The Fundraising Jargon

Isn’t it interesting how each sector has their own jargon? If you’re in the inner circle, then you know exactly what people are saying, but if you’re not…well, do you really want to ask? In the not-for-profit (NPO) sector, we definitely have our own vocabulary and I really do think it can be an obstacle in fulfilling our mission.

For instance, we all know the term fundraising. The word says it all, it is the act of raising funds for a given entity. Fundraising is very transactional. Think of the elementary school students going door to door in their neighborhoods selling candy to raise funds for their school. Or buying tickets to a gala that supports cancer research. The donor pays money to get something in return and the small profit goes to support the mission of the organization. Obviously, the amount of time and energy spent on transactional fundraising is intense for a little return.

Since raising funds through transactions isn’t as fruitful, NPOs transitioned into a development mindset. This means that the NPO is actively working to develop relationships between prospective donors and the organization and its mission. The goal is to cultivate relationships with individuals who are connected with the organization and believe in the mission and want to help advance the mission of the organization. This is otherwise known as advancement.

In order to effectively advance the mission, the advancement team focuses on bringing in various types of donations:

  • Unrestricted gifts: that go to relieving the operating budget
  • Major gifts: gifts that are over a certain dollar amount, such as a $5,000 that go to special projects
  • Planned gifts: gifts that come in through stocks, wills, and bequests…these gifts have to be planned ahead of time

Depending on the size of the organization, the advancement staff is responsible for engaging the organization’s constituents, marketing and communications, active solicitation of funds and stewardship. Many times, you will see staff members with the title of  “Development Director,” “Annual Fund Director,” or “Major Gifts Officer.” These are terms that came from the NPO world and the average person wouldn’t know. But if you break down these titles, these titles are very transactional:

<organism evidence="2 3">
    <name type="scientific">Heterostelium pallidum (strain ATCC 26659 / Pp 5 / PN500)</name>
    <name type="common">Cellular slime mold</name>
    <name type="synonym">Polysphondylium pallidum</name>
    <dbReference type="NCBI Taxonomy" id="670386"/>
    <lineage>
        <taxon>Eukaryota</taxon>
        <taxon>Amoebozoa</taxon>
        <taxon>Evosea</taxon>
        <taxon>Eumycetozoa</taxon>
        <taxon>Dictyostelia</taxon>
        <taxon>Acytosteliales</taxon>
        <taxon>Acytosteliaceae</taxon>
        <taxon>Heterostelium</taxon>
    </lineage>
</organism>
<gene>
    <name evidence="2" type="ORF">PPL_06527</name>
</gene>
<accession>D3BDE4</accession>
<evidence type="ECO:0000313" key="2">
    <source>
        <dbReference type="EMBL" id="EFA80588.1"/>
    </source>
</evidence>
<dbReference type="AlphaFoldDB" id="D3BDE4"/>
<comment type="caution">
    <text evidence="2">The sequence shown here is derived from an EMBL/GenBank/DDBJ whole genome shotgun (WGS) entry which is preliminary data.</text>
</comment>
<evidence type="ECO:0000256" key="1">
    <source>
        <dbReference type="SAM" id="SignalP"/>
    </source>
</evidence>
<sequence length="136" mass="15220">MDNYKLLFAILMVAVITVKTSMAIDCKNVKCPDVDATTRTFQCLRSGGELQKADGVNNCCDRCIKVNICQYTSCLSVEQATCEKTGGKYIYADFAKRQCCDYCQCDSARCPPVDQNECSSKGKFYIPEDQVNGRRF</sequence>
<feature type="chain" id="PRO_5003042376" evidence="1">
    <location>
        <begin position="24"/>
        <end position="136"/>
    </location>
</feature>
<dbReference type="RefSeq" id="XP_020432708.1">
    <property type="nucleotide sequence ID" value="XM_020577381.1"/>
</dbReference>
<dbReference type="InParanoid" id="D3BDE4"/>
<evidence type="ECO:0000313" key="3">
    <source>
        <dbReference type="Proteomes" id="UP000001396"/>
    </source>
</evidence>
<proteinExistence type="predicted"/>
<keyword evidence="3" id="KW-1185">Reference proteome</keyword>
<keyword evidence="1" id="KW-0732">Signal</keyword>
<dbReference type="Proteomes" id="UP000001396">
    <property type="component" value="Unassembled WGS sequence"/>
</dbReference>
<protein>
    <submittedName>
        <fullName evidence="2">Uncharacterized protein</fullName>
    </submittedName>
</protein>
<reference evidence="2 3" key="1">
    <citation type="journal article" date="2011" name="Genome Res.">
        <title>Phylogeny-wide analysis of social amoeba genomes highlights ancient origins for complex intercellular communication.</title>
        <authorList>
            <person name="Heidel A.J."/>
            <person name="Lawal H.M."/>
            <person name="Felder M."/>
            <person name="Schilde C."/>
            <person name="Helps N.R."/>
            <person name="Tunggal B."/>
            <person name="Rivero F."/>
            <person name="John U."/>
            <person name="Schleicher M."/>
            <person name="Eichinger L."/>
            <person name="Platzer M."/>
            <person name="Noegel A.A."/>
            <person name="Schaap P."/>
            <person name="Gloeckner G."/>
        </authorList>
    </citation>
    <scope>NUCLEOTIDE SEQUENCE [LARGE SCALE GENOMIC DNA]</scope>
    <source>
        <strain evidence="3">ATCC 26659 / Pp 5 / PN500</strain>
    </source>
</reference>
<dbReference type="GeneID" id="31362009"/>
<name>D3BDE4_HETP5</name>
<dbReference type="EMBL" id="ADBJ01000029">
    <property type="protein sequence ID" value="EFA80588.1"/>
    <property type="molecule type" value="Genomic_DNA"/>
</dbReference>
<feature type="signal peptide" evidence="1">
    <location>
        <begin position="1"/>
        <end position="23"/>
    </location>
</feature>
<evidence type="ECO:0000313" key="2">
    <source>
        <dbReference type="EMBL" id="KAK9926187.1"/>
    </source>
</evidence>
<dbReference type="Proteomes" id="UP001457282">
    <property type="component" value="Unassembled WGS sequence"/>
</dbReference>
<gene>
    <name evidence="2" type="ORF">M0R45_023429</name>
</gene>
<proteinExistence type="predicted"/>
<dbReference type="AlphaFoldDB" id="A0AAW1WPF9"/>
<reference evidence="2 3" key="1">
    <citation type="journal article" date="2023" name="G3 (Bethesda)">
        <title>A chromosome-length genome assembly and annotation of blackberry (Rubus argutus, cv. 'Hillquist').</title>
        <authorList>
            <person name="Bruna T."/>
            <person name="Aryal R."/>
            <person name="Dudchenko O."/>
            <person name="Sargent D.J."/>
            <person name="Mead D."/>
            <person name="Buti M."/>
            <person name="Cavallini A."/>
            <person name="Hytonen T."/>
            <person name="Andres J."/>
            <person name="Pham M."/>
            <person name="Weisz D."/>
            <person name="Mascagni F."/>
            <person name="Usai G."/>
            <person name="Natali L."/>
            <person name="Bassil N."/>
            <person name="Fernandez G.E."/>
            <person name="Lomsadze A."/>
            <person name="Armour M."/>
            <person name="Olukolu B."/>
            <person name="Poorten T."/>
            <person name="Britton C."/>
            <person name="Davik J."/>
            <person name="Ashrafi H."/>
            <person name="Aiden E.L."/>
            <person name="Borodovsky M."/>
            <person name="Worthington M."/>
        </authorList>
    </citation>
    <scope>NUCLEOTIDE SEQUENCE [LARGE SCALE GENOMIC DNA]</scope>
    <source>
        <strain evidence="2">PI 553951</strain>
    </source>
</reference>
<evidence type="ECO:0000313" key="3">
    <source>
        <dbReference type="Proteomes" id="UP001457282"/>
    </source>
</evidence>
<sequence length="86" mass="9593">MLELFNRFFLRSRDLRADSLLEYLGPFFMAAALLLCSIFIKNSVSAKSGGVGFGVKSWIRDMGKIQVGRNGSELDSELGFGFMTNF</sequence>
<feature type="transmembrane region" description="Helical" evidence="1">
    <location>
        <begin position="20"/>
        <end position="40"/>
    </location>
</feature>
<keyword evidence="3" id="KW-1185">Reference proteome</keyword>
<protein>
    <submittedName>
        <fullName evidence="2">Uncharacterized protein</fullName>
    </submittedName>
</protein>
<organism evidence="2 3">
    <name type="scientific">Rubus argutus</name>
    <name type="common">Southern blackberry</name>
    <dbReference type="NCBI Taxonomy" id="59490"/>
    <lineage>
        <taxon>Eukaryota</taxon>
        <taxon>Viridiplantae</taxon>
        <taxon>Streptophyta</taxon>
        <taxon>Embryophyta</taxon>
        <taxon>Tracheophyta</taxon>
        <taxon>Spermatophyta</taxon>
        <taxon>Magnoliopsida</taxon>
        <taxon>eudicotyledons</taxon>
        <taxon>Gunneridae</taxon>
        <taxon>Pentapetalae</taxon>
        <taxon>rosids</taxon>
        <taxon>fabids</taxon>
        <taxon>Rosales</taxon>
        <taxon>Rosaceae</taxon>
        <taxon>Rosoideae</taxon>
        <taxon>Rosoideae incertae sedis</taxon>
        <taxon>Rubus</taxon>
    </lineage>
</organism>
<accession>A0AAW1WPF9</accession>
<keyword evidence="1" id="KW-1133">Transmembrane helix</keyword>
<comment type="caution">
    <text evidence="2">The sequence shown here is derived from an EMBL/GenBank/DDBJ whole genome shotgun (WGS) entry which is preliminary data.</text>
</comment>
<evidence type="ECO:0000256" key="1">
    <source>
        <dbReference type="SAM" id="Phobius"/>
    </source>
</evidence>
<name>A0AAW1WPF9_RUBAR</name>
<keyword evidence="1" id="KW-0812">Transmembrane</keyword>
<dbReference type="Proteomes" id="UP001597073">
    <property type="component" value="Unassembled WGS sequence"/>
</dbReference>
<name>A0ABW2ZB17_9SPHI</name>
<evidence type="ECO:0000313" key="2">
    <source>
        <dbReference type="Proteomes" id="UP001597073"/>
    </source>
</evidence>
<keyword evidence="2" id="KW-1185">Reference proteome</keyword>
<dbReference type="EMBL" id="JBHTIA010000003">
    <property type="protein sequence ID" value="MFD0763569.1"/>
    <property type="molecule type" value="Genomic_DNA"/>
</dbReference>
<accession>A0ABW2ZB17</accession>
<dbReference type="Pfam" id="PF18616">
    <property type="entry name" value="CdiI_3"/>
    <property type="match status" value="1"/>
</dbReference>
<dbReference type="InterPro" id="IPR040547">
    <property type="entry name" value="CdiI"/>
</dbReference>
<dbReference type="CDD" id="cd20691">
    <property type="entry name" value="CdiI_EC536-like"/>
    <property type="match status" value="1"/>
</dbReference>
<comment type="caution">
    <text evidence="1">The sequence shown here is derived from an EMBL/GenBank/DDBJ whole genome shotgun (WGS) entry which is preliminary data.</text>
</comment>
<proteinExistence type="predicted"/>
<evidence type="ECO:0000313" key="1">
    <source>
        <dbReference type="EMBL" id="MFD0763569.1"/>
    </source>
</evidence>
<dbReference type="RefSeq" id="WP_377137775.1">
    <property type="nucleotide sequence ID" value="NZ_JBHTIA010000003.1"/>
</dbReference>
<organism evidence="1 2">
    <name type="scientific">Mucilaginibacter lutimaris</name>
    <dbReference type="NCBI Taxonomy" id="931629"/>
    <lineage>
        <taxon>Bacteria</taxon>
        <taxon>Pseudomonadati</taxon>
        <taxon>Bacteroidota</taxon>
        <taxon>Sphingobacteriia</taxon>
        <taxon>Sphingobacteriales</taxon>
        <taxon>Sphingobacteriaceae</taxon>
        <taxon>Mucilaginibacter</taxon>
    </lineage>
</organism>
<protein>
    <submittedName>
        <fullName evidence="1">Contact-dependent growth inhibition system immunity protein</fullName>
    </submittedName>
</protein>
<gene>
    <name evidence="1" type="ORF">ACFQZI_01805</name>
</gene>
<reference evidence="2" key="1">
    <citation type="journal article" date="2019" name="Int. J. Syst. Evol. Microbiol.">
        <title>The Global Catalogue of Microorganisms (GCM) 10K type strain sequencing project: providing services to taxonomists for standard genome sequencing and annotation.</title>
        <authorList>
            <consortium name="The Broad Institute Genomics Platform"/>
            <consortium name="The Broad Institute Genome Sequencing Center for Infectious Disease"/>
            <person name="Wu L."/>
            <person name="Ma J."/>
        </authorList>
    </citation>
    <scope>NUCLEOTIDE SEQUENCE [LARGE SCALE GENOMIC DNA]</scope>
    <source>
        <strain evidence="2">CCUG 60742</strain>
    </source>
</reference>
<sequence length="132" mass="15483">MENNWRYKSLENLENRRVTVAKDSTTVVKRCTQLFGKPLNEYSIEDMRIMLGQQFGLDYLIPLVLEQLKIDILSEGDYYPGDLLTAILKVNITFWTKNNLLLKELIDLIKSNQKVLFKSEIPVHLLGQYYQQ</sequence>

• Development Director: the person responsible for developing relationships
  • Annual Fund Director: the person responsible for raising unrestricted gifts
  • Major Gifts Officer: the person responsible for securing major gifts

As I mentioned above, these titles are very transactional and NPOs should want to engage their constituents because they want to cultivate the relationship between each individual and the mission of the organization. What we want is to cultivate a philanthropic culture throughout the entire organization. Every staff member and volunteer has a role in cultivating a positive giving environment.

If an organization wants to see an increase in donations, then NPO leaders need to stop looking at their constituents as wallets and truly buy into the belief that building meaningful relationships will help their organization thrive. It’s time to move away from the jargon and have authentic conversations and touches with the people who love the mission.

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